The mass of men lead lives of quiet desperation... - Henry David Thoreau

As the media coverage of the recent movie theater shooting continues, I can't help but reflect on the many issues that the event raises. On the surface, it appears to be a non-sensical and cold-blooded act of violence. The knee jerk reaction seems to be "That guy is crazy! What a psycho!" But as the story unfolds, it's clear to me that it's not that simple. The man who got shot was apparently not just quietly texting, but being combative. The shooter asked him to stop, but he didn't.

Of course, being rude, and even being physically aggressive, is no cause for being shot and killed. I am particularly struck, however, by the fact that the shooter actually left the theater and then returned to kill the offensive movie-goer. This removes the argument that this was a crime committed in the heat of the moment, and it's this piece of information that is the crux of my pondering.

The phrase on everyone's lips, it seems, is "gun control." Yes, gun control is a major issue with many different arguments, both logical and emotional, surrounding it. But I don't think this recent shooting is necessarily about gun violence, nor do I think it would have been prevented if guns were illegal.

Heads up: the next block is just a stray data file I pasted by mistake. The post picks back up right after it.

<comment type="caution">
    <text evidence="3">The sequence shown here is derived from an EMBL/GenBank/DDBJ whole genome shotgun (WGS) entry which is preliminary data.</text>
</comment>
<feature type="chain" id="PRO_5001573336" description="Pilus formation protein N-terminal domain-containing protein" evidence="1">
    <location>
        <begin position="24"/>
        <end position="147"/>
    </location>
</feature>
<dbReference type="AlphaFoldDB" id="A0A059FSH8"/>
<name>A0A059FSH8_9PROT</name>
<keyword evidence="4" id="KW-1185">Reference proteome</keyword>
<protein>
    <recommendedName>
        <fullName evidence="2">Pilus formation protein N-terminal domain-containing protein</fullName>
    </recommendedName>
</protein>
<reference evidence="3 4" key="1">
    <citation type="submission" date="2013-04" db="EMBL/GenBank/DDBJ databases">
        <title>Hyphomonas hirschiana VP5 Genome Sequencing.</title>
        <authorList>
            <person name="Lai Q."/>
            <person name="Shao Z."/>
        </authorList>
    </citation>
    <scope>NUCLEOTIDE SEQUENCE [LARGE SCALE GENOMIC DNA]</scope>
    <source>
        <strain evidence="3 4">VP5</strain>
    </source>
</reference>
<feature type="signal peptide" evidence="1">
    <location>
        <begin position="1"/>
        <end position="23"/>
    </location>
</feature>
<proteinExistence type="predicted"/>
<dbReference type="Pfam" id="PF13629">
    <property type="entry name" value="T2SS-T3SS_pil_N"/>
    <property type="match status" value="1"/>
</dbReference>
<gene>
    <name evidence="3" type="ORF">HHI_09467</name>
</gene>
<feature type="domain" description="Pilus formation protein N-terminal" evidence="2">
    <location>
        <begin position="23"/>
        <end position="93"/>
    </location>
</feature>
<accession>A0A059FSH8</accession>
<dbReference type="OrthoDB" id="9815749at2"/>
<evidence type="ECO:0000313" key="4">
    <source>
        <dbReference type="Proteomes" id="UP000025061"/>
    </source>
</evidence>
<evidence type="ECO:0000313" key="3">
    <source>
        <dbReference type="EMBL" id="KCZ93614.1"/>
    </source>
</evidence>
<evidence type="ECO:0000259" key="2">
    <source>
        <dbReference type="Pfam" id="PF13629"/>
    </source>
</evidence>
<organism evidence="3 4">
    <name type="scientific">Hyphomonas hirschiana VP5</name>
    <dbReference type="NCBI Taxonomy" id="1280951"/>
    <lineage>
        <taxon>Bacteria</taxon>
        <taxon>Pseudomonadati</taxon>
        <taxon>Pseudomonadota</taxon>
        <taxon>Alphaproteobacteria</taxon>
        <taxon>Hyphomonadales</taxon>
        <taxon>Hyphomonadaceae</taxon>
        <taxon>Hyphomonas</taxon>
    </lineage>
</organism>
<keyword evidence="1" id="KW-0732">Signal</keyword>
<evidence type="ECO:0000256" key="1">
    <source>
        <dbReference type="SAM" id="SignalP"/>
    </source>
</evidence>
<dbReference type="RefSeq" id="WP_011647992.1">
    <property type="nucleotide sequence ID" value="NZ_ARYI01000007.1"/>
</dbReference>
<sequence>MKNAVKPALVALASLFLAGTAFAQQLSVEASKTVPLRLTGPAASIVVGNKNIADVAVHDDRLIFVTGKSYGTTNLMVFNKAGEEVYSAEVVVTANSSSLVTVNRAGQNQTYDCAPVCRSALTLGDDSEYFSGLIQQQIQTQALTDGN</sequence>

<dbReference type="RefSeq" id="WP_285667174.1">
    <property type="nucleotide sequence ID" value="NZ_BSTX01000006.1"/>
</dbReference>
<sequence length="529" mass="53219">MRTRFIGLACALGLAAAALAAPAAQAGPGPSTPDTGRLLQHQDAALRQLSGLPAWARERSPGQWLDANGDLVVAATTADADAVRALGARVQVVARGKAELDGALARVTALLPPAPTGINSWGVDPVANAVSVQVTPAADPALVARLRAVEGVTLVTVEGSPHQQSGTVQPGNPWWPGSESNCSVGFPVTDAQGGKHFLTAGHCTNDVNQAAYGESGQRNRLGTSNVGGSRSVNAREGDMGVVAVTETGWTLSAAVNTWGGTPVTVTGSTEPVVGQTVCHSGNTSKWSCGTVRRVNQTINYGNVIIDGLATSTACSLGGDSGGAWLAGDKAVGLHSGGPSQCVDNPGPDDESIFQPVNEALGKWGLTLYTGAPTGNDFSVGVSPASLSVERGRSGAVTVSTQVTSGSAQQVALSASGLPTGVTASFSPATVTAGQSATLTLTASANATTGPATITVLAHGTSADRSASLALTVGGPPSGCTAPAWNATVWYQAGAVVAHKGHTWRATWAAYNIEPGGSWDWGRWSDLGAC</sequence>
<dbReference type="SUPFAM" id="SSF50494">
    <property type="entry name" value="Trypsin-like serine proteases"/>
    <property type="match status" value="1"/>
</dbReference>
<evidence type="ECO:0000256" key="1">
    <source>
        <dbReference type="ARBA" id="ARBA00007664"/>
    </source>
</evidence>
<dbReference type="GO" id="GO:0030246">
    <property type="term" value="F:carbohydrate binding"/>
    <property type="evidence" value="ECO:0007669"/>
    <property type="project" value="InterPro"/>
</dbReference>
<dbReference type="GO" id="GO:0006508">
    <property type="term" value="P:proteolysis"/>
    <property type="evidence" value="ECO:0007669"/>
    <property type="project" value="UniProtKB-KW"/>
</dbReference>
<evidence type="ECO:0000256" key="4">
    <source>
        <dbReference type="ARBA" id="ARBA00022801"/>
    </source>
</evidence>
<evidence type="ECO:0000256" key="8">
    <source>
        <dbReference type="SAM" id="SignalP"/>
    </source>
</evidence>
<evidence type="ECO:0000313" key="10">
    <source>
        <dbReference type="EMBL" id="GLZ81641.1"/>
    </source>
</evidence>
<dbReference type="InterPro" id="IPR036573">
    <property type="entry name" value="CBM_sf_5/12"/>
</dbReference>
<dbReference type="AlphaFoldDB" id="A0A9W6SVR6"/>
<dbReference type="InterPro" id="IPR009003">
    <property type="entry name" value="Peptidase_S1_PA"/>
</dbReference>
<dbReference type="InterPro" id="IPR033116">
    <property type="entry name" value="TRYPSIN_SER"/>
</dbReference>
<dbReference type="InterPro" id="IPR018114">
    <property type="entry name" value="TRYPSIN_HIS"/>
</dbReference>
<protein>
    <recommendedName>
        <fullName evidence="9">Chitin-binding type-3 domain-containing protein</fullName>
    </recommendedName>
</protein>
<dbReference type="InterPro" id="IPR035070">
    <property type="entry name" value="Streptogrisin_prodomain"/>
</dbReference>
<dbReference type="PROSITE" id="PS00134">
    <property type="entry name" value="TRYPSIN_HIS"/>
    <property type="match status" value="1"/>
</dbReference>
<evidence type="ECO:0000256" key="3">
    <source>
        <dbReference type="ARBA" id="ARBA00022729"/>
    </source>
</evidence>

It's not the actions of the shooter that lead me to wonder about human behavior or violence, it's the man who died. He didn't deserve to die, but he wasn't an innocent bystander. What is it about our society that makes people so obnoxious? Why do people need to be angry and combative? Why can't we all just be polite to each other?

There's something wrong with a society full of people who are unable to treat each other with common decency. Don't use your phone in a movie theater. Don't pick fights. Don't be rude. I picture the victim's life (accurate picture or not, I think it describes many people's): He's probably beat down and frustrated. Has a job that doesn't pay enough, and a boss who makes him feel small.  He comes home to a demanding toddler, a bundle of responsibilities he may not even have been ready to take on. His wife doesn't look at him the way she used to, they're both tired and frustrated all the time, they're rarely intimate anymore.

Of course people are all wound up and angry! What a tough world we live in!

The issue isn't gun control, it's quality of life improvement. We need to remember that we're all just striving for happiness. We're all lonely on some level, and all of us are seeking fulfillment in the best way we can.